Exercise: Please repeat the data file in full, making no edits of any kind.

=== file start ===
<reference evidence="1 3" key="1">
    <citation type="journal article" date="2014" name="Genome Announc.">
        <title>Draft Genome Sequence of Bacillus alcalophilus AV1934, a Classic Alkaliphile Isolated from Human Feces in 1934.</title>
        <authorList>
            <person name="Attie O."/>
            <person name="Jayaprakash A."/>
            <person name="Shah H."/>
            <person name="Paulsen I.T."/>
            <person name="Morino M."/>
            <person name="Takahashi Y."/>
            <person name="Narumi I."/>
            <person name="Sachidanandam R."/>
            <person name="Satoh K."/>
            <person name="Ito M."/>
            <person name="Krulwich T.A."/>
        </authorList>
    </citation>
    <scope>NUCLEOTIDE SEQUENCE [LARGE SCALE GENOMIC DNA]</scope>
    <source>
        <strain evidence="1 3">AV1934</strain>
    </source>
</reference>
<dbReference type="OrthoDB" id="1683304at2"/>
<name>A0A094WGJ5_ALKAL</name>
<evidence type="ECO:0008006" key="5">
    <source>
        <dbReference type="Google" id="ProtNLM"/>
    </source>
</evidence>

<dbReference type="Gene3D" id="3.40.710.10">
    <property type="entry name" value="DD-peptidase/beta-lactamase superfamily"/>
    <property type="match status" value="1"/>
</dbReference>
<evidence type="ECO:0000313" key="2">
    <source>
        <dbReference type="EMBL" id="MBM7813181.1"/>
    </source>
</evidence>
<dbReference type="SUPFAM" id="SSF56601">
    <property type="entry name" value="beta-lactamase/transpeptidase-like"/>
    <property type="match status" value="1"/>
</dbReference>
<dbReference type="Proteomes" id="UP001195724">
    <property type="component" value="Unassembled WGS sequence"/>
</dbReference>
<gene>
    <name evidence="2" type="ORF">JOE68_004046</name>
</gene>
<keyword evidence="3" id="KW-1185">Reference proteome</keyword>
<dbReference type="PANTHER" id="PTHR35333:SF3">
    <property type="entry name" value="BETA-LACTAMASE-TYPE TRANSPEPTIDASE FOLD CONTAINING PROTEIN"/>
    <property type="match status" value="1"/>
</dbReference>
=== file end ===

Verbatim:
<reference evidence="1 3" key="1">
    <citation type="journal article" date="2014" name="Genome Announc.">
        <title>Draft Genome Sequence of Bacillus alcalophilus AV1934, a Classic Alkaliphile Isolated from Human Feces in 1934.</title>
        <authorList>
            <person name="Attie O."/>
            <person name="Jayaprakash A."/>
            <person name="Shah H."/>
            <person name="Paulsen I.T."/>
            <person name="Morino M."/>
            <person name="Takahashi Y."/>
            <person name="Narumi I."/>
            <person name="Sachidanandam R."/>
            <person name="Satoh K."/>
            <person name="Ito M."/>
            <person name="Krulwich T.A."/>
        </authorList>
    </citation>
    <scope>NUCLEOTIDE SEQUENCE [LARGE SCALE GENOMIC DNA]</scope>
    <source>
        <strain evidence="1 3">AV1934</strain>
    </source>
</reference>
<dbReference type="OrthoDB" id="1683304at2"/>
<name>A0A094WGJ5_ALKAL</name>
<evidence type="ECO:0008006" key="5">
    <source>
        <dbReference type="Google" id="ProtNLM"/>
    </source>
</evidence>

<dbReference type="Gene3D" id="3.40.710.10">
    <property type="entry name" value="DD-peptidase/beta-lactamase superfamily"/>
    <property type="match status" value="1"/>
</dbReference>
<evidence type="ECO:0000313" key="2">
    <source>
        <dbReference type="EMBL" id="MBM7813181.1"/>
    </source>
</evidence>
<dbReference type="SUPFAM" id="SSF56601">
    <property type="entry name" value="beta-lactamase/transpeptidase-like"/>
    <property type="match status" value="1"/>
</dbReference>
<dbReference type="Proteomes" id="UP001195724">
    <property type="component" value="Unassembled WGS sequence"/>
</dbReference>
<gene>
    <name evidence="2" type="ORF">JOE68_004046</name>
</gene>
<keyword evidence="3" id="KW-1185">Reference proteome</keyword>
<dbReference type="PANTHER" id="PTHR35333:SF3">
    <property type="entry name" value="BETA-LACTAMASE-TYPE TRANSPEPTIDASE FOLD CONTAINING PROTEIN"/>
    <property type="match status" value="1"/>
</dbReference>